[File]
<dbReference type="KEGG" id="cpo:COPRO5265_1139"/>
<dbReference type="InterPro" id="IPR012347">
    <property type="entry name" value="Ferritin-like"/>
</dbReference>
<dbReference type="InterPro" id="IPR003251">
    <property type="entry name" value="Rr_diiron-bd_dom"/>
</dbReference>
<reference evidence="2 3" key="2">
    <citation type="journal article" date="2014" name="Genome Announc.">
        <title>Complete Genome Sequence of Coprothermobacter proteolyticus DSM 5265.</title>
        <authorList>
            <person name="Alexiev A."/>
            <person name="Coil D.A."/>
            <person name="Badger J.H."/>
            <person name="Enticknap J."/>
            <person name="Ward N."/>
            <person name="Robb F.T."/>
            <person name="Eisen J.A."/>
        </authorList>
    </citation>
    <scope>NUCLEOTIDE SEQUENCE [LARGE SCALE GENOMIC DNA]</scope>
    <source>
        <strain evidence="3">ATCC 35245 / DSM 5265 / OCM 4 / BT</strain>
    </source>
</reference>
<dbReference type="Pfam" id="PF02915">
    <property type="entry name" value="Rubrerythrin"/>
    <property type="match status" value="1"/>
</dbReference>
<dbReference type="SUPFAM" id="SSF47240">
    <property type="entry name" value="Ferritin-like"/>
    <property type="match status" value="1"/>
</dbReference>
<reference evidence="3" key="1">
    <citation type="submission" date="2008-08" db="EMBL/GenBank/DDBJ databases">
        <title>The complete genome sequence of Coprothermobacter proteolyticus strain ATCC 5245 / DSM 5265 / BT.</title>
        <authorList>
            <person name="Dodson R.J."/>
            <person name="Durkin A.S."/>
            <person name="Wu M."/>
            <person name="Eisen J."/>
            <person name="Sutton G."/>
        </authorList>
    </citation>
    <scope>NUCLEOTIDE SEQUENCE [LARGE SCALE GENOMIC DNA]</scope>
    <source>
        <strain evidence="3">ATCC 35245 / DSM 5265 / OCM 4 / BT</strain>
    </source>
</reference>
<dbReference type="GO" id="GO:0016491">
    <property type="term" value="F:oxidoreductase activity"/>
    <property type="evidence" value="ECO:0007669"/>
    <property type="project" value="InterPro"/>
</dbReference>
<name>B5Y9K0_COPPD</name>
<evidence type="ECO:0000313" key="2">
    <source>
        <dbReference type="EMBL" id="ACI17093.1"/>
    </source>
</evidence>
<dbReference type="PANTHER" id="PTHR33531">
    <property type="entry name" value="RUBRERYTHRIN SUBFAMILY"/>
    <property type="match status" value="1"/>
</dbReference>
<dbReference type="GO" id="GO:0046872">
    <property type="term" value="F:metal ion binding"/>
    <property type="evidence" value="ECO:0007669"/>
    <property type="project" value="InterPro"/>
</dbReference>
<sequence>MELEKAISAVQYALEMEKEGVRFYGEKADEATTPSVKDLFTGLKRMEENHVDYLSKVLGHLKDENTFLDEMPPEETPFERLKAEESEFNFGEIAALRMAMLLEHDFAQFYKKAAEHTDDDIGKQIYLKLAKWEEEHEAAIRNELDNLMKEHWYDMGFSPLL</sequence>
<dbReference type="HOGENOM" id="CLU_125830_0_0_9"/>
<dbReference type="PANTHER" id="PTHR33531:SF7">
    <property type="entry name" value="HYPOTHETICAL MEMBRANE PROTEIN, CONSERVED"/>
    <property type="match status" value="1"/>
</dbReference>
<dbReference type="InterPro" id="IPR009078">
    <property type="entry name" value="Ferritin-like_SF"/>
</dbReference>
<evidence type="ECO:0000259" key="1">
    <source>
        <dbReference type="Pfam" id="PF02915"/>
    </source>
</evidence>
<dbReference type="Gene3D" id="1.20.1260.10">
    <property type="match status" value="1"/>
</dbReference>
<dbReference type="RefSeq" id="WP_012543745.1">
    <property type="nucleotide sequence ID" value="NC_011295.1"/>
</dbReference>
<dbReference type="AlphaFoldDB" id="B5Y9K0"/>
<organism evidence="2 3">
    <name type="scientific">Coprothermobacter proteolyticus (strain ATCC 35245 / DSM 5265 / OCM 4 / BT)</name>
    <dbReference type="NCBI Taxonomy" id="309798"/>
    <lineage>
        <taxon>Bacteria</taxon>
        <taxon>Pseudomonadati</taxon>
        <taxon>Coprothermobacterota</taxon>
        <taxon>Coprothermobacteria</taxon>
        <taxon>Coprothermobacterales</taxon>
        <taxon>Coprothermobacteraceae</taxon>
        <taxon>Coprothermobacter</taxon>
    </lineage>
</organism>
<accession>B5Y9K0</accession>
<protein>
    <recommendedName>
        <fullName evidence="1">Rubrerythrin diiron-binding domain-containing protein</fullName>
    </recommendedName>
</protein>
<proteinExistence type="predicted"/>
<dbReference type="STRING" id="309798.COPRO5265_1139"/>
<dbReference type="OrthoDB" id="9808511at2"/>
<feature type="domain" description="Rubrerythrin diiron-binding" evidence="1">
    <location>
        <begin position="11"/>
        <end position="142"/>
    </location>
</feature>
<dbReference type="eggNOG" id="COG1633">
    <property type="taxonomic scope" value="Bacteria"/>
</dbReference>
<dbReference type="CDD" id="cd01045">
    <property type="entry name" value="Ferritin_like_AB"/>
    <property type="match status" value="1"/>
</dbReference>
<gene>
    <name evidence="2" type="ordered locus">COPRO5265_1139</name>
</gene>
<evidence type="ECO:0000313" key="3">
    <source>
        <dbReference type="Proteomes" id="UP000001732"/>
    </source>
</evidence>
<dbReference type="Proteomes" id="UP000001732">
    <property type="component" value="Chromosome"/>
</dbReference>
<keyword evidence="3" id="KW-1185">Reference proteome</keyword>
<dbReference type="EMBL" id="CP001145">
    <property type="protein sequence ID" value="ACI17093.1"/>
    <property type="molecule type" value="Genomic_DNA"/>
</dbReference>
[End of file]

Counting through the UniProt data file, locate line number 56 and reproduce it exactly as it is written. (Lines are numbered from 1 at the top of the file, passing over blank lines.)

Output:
<evidence type="ECO:0000313" key="2">